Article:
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Inner-view with ‘white-balled’ NBA star Mahmoud Abdul Rauf
By Mickey Dean, NBUF, introduction by Jahahara Amen-RA Alkebulan-Ma’at Special from the San Francisco Bay View
Published September 7, 2017

Denver Nuggets guard Mahmoud Abul-Rauf, left, passes the ball past San Antonio Spurs center David Robinson in the first quarter in Denver on Saturday, Nov. 4, 1995.(Photo Courtesy: AP Photo/Joe Mahoney)

Mahmoud Abdul Rauf keynotes the 38th national convention of the National Black United Front in Kansas City, Missouri, on July 7.

Decades before our friend and former San Francisco National Football League star quarterback Colin Kaepernick found himself “unhireable” – for the “crime” of taking a knee to protest the rockets-red-glare-bombs-bursting-in-air “Star Spangled Banner,” theme song of continuing European white supremacist terrorism and racist murders – another gifted pro athlete was “white-balled” out of the National Basketball Association.

Mahmoud Abdul Rauf, European enslavement name Chris Jackson, was a nearly “unguardable” sweet-shooting point guard for the NBA’s Denver Nuggets in the 1990s. Think of a unique baller like MVP Steph Curry… before there was a Steph Curry. Brother Mahmoud became an All-Star, scored a career high of 51 points in one game and once had 32 against Chicago Bulls while being defended principally by Michael Jordan.

In this March 15, 1996 file photo, Denver Nuggets guard Mahmoud Abdul-Rauf stands with his teammates and prays during the national anthem before an NBA basketball game against the Chicago Bulls in Chicago. This was Abdul-Rauf’s first game back since he was suspended by the NBA on March 12, 1996, for refusing to participate in the national anthem pre-game ceremony. San Francisco 49ers quarterback Colin Kaepernick’s decision this week to refuse to stand during the playing of the national anthem as a way of protesting police killings of unarmed black men has drawn support and scorn far beyond sports. Through the years, “The Star-Spangled Banner” has become a symbol of both patriotism and politics. (Photo Courtesy: AP Photo/M. Spencer Green, File)

After converting to Islam, Brother Mahmoud began his silent and private protest of the “Star Spangled Banner” anthem. And, for his heroic refusal to stand, Brother Mahmoud had his home burned down, lost millions of dollars in potential salary and endorsements, and was eventually forced go to overseas to earn a fraction of his previous income.

In July, Brother Mahmoud keynoted the 38th Annual Convention of the National Black United Front in Kansas City, Missouri. Afterwards, this always brilliant and humble man sat down to share some further wisdom, experience and thoughts with Baba Mickey Dean of NBUF for the “What’s Up, KC?” show on the Cascade Media Group.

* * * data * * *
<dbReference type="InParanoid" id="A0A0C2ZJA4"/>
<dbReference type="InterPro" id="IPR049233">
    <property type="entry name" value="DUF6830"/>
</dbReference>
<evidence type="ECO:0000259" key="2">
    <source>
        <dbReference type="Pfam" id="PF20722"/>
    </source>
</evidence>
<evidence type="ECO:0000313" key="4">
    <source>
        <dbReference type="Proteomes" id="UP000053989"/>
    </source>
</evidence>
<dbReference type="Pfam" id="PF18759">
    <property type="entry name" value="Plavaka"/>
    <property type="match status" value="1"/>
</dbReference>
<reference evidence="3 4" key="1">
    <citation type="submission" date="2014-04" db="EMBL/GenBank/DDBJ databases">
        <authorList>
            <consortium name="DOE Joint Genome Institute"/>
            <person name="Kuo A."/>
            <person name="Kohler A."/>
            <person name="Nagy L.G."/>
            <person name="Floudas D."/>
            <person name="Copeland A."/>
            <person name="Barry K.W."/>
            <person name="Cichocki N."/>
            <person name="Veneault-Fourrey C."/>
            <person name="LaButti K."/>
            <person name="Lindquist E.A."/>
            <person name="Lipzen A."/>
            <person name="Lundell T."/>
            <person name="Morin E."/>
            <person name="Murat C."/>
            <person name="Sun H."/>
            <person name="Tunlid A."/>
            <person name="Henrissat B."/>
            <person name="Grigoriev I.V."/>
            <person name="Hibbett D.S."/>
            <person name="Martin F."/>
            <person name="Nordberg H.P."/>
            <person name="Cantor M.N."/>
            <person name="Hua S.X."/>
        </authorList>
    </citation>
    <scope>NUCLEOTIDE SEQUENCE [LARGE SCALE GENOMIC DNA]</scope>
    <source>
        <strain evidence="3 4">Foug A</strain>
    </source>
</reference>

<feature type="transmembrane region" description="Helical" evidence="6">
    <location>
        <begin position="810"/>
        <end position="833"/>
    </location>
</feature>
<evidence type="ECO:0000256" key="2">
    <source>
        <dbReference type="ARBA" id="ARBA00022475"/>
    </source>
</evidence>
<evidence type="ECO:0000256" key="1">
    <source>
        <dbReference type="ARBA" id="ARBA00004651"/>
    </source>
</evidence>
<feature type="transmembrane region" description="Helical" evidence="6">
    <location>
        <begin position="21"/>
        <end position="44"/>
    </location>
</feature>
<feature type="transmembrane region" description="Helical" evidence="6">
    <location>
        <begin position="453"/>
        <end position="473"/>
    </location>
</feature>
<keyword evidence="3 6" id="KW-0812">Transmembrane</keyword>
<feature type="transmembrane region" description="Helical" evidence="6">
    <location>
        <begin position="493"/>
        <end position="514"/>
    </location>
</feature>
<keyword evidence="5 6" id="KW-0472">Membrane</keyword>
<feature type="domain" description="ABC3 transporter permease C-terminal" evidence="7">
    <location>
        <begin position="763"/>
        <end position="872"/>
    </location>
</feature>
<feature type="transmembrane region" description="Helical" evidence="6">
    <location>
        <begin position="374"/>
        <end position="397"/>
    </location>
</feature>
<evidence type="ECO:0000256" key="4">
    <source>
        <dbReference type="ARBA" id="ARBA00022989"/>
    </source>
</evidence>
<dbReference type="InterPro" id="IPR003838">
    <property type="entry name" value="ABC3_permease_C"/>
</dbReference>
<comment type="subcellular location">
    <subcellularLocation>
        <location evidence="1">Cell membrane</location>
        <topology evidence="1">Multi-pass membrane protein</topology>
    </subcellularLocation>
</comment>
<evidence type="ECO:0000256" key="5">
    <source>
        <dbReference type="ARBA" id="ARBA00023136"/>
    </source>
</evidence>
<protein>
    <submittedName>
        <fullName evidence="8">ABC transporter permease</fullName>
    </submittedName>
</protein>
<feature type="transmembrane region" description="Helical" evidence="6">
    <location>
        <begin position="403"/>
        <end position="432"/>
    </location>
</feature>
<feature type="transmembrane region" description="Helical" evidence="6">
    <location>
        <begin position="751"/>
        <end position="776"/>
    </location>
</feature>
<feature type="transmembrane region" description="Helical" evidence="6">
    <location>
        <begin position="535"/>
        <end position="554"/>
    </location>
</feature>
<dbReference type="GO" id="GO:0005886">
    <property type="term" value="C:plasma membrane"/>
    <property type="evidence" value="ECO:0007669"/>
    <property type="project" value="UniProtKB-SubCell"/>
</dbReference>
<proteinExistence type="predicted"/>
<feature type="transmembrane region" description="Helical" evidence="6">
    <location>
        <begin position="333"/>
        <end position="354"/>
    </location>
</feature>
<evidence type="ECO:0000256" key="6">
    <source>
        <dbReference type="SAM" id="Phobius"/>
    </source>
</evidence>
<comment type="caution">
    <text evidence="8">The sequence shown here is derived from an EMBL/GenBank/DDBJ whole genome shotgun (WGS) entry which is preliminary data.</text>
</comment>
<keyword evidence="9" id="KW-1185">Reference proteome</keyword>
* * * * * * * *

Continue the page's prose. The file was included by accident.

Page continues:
Denver Nuggets guard Mahmoud Abdul-Rauf takes a break against the Philadelphia 76ers in Denver’s McNichols Sports Arena, Dec. 30, 1995. Abdul-Rauf has become the center of controversy because of his refusal to stand during the playing of the national anthem before the start of games. Abdul-Rauf has been suspended indefinitely by the NBA for his action, which he claims is motivated by his Islamic faith. (Photo Courtesy: AP Photo/David Zalubowski)

Mickey Dean: Hello, everyone. My name is Mickey Dean of the Kansas City Chapter of National Black United Front (NBUF). I am here with Brother Mahmoud Abdul-Rauf, who just finished speaking at the opening session our 38th Annual NBUF Convention. Brother Mahmoud, welcome to Kansas City.

Mahmoud Abdul Rauf: Thank you for having me. It’s nice to be here.

MD: Brother Mahmoud, what were some of the main points you wanted to impart tonight to our audience?

MAR: Well, some of my points were the importance of moving in a collective spirit, and not as individuals, and the challenge that one faces when we are fighting for something as valuable as freedom. There are always entities that are out there trying to see to it that the system of control will remain the way it is. Staying true to yourself and doing something always in the spirit that is bigger than yourself.

MD: Let me ask you this. I work with young boys and they often have questions about the role of athletes, particularly Black professional athletes, and their involvement in the struggle. We do see certain things happening and people taking a stand. For example, Michael Bennet [of the Seattle Seahawks NFL team] refused to go to Israel – and some others who are doing some things. How do you see it today and the role of Black athletes? Is it improving? Is it good? Is it not good?